The motor traffic wasn't fast along here but I would have preferred to have been further away from the lorries. Turning south away from the canal and I was thankful to be back on a two way cycle track alongside the road. I passed along the very end of one of Schiphol Airports six runways and it was REALLY LOUD here as the planes took off directly above me. After I passed under the taxiway for one of the runways I briefly stopped and was hoping to get a plane, a bike, a motor vehicle and a boat all in one shot but could only manage one out of four

After a few miles I entered the town of Hoofddorp and at this point the two way cycle track gave way to painted cycle lanes again. I used an attractive looking roundabout and the smooth, clean and very new looking infrastructure was a dead give-away that this junction must have been recently upgraded. Sure enough another visit of the historical images on Google Maps streetview feature shows how much of an improvement this junction is compared to the crap paint that was there before.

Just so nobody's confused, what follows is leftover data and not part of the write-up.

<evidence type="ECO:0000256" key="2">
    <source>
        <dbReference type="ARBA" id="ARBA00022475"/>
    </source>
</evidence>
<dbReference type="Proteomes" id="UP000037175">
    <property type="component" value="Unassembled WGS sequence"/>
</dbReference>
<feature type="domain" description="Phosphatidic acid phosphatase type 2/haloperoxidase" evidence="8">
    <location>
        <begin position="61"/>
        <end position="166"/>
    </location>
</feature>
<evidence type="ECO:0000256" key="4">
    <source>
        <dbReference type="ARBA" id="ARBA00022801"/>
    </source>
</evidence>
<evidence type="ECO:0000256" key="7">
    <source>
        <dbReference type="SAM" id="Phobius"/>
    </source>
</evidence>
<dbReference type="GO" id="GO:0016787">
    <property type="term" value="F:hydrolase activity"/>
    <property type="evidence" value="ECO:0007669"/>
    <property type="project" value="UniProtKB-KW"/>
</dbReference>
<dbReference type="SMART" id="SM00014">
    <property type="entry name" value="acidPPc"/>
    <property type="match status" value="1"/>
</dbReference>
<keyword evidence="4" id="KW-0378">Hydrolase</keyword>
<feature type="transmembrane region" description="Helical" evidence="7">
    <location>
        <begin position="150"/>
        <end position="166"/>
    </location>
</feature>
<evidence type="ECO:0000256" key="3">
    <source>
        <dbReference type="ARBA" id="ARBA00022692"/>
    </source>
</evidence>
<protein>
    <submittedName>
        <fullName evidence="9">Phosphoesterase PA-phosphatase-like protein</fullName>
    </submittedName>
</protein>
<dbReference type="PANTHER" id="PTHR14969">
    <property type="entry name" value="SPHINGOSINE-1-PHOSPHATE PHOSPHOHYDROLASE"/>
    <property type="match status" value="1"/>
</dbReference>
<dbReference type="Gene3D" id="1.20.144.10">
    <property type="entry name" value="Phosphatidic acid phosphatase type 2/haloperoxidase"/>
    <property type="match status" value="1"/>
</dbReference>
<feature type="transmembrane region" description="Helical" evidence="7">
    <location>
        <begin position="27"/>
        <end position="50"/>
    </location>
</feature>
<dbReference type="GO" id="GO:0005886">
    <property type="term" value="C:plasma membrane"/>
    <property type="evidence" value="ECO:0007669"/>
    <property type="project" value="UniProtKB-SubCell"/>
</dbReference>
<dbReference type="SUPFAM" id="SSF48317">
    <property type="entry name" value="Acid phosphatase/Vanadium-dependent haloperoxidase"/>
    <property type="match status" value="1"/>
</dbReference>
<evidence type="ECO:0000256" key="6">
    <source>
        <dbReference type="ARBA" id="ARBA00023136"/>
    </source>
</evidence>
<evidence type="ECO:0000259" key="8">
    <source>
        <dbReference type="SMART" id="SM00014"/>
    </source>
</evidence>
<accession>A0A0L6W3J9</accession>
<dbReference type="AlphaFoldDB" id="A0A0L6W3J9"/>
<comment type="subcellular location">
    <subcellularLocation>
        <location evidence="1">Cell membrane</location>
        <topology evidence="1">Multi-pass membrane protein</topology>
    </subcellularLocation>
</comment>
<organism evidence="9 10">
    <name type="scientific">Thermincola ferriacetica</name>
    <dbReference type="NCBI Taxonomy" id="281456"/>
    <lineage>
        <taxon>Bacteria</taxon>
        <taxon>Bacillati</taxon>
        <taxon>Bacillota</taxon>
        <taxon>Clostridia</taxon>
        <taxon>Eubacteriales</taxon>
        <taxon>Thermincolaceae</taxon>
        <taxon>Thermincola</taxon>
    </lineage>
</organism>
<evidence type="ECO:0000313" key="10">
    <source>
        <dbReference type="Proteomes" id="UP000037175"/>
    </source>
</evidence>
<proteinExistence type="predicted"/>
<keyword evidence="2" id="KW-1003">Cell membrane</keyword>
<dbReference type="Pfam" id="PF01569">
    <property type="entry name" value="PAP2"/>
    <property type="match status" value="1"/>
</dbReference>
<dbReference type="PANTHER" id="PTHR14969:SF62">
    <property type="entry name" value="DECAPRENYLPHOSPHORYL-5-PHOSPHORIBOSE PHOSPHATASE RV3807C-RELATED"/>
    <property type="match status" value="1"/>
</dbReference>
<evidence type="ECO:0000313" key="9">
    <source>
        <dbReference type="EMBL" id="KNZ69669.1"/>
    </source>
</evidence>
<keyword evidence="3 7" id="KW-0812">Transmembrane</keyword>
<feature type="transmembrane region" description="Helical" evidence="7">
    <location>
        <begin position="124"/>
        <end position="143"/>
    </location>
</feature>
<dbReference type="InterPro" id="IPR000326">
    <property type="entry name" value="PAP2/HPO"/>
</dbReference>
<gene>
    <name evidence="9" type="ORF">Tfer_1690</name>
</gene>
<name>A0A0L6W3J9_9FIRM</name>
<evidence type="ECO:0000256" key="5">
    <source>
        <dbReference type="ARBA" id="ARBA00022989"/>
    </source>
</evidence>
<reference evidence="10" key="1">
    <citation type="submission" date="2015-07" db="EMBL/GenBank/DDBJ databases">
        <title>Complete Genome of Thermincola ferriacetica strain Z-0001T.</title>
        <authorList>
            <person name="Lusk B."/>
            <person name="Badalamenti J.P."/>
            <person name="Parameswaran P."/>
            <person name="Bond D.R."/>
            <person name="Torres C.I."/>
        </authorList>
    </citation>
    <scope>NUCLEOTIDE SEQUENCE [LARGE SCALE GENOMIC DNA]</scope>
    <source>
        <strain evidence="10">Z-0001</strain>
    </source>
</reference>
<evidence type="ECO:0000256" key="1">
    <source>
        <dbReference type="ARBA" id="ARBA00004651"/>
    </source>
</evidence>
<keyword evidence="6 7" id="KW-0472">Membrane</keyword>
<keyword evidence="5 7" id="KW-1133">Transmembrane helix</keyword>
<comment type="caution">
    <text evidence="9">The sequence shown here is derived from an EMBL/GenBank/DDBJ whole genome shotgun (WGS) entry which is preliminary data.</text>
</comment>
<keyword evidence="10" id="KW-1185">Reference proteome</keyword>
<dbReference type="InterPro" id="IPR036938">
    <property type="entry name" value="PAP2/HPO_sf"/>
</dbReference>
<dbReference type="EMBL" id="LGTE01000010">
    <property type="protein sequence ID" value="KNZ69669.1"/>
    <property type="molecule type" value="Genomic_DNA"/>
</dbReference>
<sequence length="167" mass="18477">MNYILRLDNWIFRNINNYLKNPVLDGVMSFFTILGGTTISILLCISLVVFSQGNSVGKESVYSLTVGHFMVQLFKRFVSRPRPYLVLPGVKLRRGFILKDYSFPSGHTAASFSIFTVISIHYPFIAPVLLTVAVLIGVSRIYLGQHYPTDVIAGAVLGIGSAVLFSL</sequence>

Using this roundabout gave me a chance to hop over to the other side of the canal where I used filtered roads, bicycle roads, quiet residential streets and painted cycle lanes before retreating back to the cycle track on the other side of the canal again. It was nice to have different options! I then entered the town of Nieuw-Vennep where, it being lunchtime, I saw a few children cycling around the town. I was surprised to see this small town had a fairly large shopping centre, probably about the same size as the Kingsland shopping Centre in Dalston, but I was pleased to see it as it was time for lunch. There was an unfortunate incident in the Jumbo supermarket inside this shopping centre as I didn't realise that when you buy a banana in the Netherlands you have to weigh it and print off a barcode before taking it to the till. As the lady on the checkout could not speak English this turned into quite a drama although I was thankfully saved by several of my fellow English speaking shoppers who politely guided me through the banana buying process despite me having already delaying their day. I stood outside the shopping centre for a short while and watched the various people coming and going by bike, most were either elderly or middle aged ladies, it being the middle of the day. I was not looking forward to returning to the UK as I had become accustomed to comfortably cycling wherever I wanted to go in complete safety. I thought of what a shopping centre like this would be like in a similar town close to Heathrow Airport and how everything would be centred around the car. The construction of the cycle tracks that are currently taking place in Central London is a very good start to enabling people of all ages and abilities to feel they can take up cycling, and all very long overdue, but boy do we have a long way to go if we want to see cycling being anywhere near as attractive as it is here in all corners of the Netherlands.